On June 5, 2006 we were activated. Seven months later, January 5, 2007, we’re halfway through out 14 month deployment. Halfway that is, if we are home on or before August 5, 2007. We arrived in country on August 20th and if the Army suddenly insisted that we remain in-country for exactly 12 months we’ve got a few more weeks to go to reach the halfway point, but since that shouldn’t happen, after today we’re on the downhill slope to going home!!! It's about freakin' time!!!
I thought I’d be a little more excited by the news, by it greeted me with little fanfare. In fact, someone else had to tell me as I would have never registered that fact.
In looking back over the last 7 months it’s all a blur. Shelby is only a bad memory, almost like a nightmare that you vaguely remember in the morning but can’t quite shake. I shudder at the thought that we have to go back before we get to go home but again, in the Army’s infinite wisdom we need to report back to Shelby to make sure our teeth are clean, our paperwork is in order, that we’re not going to go postal, etc, only to do it all again once we get home to Utah.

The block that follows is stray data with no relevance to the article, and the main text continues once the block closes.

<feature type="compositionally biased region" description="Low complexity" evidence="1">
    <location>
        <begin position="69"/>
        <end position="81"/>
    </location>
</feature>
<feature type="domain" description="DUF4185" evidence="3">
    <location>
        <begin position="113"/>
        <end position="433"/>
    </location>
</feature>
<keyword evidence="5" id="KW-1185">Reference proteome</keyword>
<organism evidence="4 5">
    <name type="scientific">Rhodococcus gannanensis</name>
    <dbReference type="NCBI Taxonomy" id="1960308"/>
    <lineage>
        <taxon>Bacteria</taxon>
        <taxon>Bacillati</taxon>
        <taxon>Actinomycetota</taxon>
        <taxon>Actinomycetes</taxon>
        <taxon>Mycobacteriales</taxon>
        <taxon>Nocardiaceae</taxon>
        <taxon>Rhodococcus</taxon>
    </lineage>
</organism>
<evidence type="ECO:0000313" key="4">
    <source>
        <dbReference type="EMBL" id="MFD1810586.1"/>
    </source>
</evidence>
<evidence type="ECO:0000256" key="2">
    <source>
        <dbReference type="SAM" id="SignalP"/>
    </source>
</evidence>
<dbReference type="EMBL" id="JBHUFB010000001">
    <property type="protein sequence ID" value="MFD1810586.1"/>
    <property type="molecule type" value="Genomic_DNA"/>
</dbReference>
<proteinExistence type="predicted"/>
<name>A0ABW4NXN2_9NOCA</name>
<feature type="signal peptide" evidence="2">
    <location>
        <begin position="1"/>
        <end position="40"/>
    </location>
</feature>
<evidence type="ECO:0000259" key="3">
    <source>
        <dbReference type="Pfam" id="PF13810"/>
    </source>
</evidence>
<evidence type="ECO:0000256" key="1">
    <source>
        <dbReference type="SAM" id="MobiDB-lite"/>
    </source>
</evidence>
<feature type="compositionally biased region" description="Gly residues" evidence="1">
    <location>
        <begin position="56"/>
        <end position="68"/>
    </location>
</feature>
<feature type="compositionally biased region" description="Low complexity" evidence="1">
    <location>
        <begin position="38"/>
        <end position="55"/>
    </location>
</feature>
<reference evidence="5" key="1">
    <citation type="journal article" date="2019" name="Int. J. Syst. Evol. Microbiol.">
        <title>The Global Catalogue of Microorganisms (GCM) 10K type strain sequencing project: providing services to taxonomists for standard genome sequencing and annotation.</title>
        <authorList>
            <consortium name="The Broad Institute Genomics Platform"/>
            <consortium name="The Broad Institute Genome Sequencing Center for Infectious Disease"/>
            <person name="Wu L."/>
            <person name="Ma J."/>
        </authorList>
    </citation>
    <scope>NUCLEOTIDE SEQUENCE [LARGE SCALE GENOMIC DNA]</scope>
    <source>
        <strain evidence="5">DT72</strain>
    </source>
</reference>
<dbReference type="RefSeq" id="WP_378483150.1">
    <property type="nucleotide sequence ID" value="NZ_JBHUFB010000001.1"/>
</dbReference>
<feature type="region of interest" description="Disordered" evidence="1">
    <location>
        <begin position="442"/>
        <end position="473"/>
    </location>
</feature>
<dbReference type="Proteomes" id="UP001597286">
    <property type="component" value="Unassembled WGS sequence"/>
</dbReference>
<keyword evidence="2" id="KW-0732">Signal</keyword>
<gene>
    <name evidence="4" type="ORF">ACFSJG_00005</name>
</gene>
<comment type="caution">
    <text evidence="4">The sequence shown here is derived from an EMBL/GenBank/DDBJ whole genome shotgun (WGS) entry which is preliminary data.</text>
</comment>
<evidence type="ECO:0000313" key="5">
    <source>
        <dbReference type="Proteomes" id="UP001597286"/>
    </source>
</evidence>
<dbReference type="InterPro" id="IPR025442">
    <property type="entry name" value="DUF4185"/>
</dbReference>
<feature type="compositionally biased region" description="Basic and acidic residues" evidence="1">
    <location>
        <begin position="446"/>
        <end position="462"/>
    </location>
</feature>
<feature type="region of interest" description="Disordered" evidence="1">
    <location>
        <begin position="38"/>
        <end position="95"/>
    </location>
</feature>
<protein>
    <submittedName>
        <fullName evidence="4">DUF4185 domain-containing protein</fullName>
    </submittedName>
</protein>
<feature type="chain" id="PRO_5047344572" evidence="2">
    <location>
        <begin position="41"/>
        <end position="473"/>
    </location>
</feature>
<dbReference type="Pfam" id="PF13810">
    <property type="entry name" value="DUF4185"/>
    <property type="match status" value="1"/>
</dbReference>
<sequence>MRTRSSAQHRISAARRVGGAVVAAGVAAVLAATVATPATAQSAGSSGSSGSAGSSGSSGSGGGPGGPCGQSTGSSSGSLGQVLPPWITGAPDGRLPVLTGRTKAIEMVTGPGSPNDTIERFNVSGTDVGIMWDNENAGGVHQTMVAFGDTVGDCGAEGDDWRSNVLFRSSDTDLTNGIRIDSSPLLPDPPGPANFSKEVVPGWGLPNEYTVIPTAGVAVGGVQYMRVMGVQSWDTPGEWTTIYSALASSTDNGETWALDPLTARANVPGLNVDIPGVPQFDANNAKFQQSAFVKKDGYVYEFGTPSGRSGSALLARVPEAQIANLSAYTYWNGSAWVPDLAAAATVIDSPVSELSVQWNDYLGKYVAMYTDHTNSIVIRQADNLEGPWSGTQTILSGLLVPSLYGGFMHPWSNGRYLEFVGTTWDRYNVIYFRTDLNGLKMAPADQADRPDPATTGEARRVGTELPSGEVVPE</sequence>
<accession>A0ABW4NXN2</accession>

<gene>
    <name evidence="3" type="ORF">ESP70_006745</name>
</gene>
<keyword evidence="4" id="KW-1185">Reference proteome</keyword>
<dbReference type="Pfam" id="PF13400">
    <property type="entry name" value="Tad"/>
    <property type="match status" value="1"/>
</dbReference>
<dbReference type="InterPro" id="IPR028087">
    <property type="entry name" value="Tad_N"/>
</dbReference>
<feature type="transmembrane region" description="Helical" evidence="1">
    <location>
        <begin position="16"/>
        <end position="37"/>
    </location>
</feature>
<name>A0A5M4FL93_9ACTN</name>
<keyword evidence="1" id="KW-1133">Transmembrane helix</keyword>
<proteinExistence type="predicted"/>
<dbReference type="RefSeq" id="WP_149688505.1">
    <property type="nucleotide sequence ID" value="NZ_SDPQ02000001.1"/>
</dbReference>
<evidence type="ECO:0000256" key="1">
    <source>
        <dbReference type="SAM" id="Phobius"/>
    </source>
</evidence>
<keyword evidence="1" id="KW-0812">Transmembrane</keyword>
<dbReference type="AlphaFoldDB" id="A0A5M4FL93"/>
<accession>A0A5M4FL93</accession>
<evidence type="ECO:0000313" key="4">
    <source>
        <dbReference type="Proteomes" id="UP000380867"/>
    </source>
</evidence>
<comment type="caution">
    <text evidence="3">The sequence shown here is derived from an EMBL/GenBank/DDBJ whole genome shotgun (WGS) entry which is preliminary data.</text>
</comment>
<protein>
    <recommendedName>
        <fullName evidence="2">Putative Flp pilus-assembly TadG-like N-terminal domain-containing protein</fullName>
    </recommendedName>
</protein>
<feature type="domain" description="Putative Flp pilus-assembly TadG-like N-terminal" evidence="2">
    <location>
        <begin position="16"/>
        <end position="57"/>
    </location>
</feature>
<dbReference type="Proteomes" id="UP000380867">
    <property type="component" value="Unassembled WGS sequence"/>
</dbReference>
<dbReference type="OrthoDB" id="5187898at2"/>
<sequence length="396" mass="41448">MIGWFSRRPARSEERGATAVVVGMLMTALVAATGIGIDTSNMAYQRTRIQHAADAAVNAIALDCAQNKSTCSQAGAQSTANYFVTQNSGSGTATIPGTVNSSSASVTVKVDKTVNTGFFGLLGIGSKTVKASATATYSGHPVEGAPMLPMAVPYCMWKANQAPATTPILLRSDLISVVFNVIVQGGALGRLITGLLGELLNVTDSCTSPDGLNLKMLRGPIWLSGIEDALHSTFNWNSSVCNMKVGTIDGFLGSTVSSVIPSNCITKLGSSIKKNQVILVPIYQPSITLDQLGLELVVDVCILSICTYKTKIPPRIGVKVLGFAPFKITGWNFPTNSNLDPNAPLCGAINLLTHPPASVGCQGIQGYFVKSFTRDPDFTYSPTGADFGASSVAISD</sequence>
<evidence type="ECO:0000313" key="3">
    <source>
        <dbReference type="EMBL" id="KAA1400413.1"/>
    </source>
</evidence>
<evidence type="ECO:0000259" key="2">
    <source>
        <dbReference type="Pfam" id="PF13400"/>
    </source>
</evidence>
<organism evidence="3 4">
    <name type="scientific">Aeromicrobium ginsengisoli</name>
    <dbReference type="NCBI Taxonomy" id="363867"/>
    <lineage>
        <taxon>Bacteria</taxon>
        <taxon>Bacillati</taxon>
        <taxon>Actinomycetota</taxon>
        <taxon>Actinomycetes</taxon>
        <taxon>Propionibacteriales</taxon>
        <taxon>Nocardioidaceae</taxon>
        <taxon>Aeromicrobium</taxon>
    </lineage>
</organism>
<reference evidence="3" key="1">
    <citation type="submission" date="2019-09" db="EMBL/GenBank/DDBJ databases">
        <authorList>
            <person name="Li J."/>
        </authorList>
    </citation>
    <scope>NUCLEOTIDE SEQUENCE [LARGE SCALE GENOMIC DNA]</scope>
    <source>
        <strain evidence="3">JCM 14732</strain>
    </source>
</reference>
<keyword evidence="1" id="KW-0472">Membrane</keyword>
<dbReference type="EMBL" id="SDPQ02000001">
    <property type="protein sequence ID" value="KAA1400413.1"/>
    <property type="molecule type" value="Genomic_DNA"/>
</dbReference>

Now looking forward to our last 7 months here I can see where we need to go and what we need to do. The ANA have made tremendous progress in their military justice but so much more needs to be done. Yesterday we met with one of the legal officers of one of the brigades. I hadn’t made the time to actually go to his office before but am so glad that we finally did. He was so excited to have us there.
He told us of all the things he’s been doing to implement the new code. He showed me the binders he’s created that track all the disciplinary actions that the brigade takes. He told me that his brigade is conducting NJP. I figured it was the old style NJP where the commanders simply administered punishment without having a hearing. When I asked how they were doing it, he said they were following the new regulations and that he had provided them all with paperwork that was already filled out so they had samples. I was completely blown away. As we talked about all the things he’s been doing, I realized that this was a model legal officer that I needed to parade to the other brigades so they could see how a good legal department should be run. We’re going back tomorrow and I’m hoping to enlist him to help train the two other brigade legal officers on how to do what he’s been doing. This visit came at the perfect time as it’s reenergized me and helped me to focus on what we need to accomplish for our remaining time here.
So as we begin our “descent” my one hope is that I can accomplish everything that I want and need to get done.